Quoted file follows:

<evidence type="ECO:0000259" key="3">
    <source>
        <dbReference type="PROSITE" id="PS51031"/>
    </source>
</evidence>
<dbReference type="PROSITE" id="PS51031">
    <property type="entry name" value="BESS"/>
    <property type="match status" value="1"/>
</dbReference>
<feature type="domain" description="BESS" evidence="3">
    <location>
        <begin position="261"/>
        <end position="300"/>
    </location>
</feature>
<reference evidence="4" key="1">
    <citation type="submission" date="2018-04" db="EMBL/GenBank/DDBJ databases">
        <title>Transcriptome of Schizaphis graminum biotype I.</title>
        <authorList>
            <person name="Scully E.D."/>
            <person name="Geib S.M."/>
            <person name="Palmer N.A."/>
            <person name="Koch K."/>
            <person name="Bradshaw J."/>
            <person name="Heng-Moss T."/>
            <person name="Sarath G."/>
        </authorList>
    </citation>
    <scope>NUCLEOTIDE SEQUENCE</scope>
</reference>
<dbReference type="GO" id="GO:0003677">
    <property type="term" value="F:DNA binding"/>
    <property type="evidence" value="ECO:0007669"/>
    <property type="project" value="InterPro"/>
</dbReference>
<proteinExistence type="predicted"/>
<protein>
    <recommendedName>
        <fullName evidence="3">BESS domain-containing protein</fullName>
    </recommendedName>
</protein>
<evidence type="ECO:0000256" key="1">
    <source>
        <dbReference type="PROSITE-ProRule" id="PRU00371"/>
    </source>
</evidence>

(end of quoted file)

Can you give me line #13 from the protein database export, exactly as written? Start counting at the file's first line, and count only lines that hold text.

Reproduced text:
        <end position="300"/>